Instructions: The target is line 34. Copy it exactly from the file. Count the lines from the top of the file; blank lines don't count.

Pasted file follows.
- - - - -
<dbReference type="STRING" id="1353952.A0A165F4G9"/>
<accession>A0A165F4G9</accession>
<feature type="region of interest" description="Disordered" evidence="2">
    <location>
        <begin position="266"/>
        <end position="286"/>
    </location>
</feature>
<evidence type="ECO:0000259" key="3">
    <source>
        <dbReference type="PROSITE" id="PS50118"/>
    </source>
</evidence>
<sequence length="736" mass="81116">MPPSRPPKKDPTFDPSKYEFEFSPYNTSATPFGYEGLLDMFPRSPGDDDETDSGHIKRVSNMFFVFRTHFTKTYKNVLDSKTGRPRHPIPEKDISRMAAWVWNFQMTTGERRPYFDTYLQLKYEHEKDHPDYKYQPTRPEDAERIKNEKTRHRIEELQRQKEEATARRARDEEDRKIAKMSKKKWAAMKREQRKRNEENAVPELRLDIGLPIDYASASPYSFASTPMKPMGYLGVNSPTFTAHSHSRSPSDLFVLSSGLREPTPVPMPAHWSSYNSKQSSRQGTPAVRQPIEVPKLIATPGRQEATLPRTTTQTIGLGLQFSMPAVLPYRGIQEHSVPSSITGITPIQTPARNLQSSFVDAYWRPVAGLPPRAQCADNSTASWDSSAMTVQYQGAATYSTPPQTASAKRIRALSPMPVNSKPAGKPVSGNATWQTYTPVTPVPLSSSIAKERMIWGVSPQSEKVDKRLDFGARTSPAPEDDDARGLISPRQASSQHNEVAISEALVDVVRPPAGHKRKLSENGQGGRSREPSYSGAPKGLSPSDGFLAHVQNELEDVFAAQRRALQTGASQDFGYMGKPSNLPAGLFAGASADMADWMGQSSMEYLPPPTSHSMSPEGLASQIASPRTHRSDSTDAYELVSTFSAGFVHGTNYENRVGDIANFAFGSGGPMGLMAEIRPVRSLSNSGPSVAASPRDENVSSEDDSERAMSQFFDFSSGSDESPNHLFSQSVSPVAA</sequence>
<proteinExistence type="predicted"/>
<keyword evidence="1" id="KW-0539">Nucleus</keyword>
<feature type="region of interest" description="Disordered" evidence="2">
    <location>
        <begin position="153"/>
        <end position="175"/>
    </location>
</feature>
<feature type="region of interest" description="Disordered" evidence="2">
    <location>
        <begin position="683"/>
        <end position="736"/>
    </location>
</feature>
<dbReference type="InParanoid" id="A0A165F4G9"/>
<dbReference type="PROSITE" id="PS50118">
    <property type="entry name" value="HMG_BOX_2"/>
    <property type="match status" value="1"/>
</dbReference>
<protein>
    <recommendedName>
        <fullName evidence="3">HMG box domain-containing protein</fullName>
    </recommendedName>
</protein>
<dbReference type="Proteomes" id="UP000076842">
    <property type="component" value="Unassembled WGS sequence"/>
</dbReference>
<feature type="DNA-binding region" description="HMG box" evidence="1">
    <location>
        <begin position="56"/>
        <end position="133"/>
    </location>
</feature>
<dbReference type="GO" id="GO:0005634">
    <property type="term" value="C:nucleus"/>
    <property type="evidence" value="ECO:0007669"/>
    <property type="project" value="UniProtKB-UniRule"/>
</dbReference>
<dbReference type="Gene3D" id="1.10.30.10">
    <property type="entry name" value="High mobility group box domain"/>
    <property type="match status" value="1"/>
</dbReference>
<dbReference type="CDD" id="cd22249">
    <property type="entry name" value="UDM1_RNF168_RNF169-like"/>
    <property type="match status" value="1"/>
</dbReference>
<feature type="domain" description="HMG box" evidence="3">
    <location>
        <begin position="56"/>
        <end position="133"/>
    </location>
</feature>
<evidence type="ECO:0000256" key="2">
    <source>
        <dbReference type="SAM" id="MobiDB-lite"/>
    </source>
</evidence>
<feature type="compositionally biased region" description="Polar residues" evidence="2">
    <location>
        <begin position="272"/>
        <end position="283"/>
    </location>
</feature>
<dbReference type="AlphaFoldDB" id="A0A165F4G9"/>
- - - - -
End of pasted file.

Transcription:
<protein>